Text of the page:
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Friday, April 05, 2013

Dumbfoundery, and art--

It's time to tear myself away from a lively game of facebook table tennis over "Dan Brown's 20 worst sentences" (do read them--if, like me, you have not peeped into a Brown-book, they are illuminating and amusing in the worst possible way!) It's time for me to visit my blog--hello!--where people are busily passing by without so much as a new wave from me. In the course of batting about comments on Dan Brown, I noticed or re-noticed several things that ought to make us all dumbfounded.

  • One, people do seem to think (even other writers) that one is agonized as a writer. 
  • Two, people rush out in great numbers and buy Dan Brown when they could be rushing out to buy books by much better writers), and this suggests something curious about the state of American arts and culture in the 21st century.
  • Three, even people in the arts (actors, composers, and so on from my facebook friend-list) run out and buy drek out of sheer sizzling curiosity and lemming-fever. 
  • People evidently have zero trouble in suspending their disbelief--even the belief in their own intelligence--upon opening certain books.
  • Tripe is edible. People will pay for it and then eat it and make fun of the stuff (after it has already polluted their minds).
Now, what can I say about these cold, hard bits of news from the Dumbfoundery?
  • First off, I would never write if writing was agonizing. Never! As I just said somewhere in that facebook thread, writing is a great, piercing joy. The good kind of piercing.
  • I don't write for filthy lucre, even though I think it would be quite nice and even right were wordsmiths of merit to be paid for their work. I write because wordsmithing is my gift. Because writing is my vocation. Because a flood of words drowns me in the most delicious way. Because dancing with a reader is the best dance. Because I reach out my hand to you through the beautiful artifice of words in best order. 
  • From a worldly point of view, it is quite mad that people like me go on, year after year, striving after what is strong and beautiful--and even giving up good jobs so that they can devote more of themselves to the art.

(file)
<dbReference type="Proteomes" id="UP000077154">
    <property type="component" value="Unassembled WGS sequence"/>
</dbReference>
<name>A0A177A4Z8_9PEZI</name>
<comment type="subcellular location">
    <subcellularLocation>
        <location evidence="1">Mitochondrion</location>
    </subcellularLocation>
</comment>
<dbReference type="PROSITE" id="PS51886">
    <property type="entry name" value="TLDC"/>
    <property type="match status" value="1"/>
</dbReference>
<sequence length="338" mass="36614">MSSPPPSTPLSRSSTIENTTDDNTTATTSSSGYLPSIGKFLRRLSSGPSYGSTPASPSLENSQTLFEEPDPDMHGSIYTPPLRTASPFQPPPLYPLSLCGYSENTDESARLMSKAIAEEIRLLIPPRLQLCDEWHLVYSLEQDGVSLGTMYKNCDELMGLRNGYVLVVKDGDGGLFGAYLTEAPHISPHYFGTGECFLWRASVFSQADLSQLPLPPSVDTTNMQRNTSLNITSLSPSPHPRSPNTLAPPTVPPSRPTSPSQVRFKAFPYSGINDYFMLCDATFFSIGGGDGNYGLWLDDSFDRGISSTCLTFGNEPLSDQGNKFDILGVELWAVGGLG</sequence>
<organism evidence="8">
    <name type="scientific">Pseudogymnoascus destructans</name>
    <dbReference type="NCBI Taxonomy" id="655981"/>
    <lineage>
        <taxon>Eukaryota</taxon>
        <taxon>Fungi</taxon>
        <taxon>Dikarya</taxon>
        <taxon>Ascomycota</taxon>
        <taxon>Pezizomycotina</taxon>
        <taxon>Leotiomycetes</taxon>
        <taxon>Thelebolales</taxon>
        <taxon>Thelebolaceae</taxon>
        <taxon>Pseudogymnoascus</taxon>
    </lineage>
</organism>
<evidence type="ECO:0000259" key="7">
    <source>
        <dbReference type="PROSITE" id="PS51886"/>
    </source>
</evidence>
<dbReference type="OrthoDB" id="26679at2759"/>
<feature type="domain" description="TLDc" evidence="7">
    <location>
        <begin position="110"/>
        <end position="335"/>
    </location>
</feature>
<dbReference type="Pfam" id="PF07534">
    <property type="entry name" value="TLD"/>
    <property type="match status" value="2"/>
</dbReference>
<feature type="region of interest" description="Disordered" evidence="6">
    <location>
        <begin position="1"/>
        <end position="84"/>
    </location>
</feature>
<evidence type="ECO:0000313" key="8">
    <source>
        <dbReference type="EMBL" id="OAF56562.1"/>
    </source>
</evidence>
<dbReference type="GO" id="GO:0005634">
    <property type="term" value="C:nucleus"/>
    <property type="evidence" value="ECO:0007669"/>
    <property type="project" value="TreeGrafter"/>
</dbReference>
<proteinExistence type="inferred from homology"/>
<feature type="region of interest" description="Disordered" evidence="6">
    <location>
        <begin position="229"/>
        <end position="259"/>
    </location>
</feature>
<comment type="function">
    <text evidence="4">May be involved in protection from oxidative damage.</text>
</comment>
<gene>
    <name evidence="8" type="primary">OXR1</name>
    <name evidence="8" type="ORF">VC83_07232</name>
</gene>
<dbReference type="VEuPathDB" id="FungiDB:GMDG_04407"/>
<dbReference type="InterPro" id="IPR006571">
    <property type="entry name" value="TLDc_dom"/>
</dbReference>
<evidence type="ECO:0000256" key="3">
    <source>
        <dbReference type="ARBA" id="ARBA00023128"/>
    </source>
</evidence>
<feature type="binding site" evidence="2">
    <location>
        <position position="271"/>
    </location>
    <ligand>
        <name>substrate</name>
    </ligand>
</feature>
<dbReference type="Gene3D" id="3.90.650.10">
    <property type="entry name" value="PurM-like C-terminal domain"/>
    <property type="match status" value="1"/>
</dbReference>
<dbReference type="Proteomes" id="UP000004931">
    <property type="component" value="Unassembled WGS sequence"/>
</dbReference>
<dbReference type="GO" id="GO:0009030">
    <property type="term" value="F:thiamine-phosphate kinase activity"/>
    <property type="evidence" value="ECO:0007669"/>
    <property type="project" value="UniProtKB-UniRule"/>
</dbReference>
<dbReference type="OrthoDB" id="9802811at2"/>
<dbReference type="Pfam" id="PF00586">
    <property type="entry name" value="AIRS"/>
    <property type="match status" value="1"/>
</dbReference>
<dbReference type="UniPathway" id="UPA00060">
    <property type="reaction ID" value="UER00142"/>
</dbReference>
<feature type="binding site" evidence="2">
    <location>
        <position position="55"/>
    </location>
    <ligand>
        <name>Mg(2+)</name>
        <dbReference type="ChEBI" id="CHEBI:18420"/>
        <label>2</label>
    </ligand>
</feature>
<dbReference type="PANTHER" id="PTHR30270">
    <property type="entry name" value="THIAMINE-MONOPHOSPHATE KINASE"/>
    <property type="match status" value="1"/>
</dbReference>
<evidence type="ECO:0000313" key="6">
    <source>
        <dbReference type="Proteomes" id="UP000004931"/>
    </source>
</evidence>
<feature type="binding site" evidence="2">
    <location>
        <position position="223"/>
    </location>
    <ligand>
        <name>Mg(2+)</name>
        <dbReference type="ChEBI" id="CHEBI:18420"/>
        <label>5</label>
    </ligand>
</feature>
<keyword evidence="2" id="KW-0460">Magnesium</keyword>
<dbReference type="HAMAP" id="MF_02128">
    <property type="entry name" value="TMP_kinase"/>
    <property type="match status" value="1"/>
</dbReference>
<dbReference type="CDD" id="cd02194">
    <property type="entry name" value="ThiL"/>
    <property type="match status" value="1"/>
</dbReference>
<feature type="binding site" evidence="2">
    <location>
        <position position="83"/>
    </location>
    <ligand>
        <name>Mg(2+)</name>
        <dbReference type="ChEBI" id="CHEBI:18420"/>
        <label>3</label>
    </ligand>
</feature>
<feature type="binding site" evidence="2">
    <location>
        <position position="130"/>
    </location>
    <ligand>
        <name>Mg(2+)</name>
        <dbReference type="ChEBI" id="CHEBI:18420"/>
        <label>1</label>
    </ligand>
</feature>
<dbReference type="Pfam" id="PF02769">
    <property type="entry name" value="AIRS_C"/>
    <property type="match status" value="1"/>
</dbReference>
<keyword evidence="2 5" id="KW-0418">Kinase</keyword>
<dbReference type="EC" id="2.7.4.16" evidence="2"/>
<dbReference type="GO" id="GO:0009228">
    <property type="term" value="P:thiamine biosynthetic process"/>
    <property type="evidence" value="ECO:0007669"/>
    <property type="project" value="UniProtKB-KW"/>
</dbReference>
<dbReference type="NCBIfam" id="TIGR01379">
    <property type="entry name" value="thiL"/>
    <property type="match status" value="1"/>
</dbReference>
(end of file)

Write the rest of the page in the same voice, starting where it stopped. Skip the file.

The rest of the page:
• Like salmon, people can swim against the tide in order to be creative and add beauty to their own culture. We are all culture-makers, and we choose what our culture will be when we buy a painting or a book or purchase tickets for a concert.
  • Readers and followers of the arts can support strong, beautiful books and art and so build the culture they wish to see, one worth handing on to their children. 
I knew all that already, but sometimes it helps to sum up the reality of the times, and how one doesn't quite fit. You probably knew it too. We're in an era when the idea that "we are what we eat" is continually stressed. But we are also what our minds and spirits embrace. And we build our culture out of either shifty sand or stone.

Meeting me elsewhere: Excerpts from 2012 books (A Death at the White Camellia OrphanageThaliadThe Foliate Head) at ScribdThaliad at Phoenicia Publishing. (Thaliad is on sale during Poetry Month. Hardcover is only available through Phoenicia, and the paperback anywhere.) See page tabs above for clips, links to reviews, and information on those brand new books plus The Throne of Psyche from 2011, and more. 


  1. We are what our minds and spirits embrace: yes, yes, a thousand times yes.

    And my goodness, I get exasperated about the old canard that writing is wretched and writers must be miserable. Sometimes writing is *frustrating*, but what worthwhile activity isn't? All in all, though, it's a blessing and a gift and I'm so grateful to be able to do it. And so grateful to be in such fine company, too.

  2. Rachel, I am very glad to be in such good company as well--the company we keep is part of what we embrace!

    Many thanks...

    Oh, the whole opening a vein business is so melodramatic, isn't it?

  3. Yes, yes, to all you say here! Isn't culture what remains for future generations? Is it not a mark of great nations, and inversely is a lack of a rich culture a sign of a dying nation? Yikes.... too many questions!

  4. There are lots of questions, aren't there? The whole business of allowing a widely-supported but debased culture to drown out a more aspiring one is an issue right now with most of the arts. Fodder for another day, maybe...

  5. I love what you say here about writing, especially the points about "culture-makers." Just like that myth of the writer in agony, the one about the writer living, breathing, and bleeding words in solitude is another one from the standard Hollywood script.

    But as Rachel said, writing does have its moments of "frustration." There are days when the process of getting the words out in the order one envisions, to make a complete picture, requires a little agony and much self-imposed solitude, or whatever keeps one at the desk. :)

  6. A young writer just left me a note on facebok about another post related to this one called "Fairy Glamour." I'd completely forgotten it...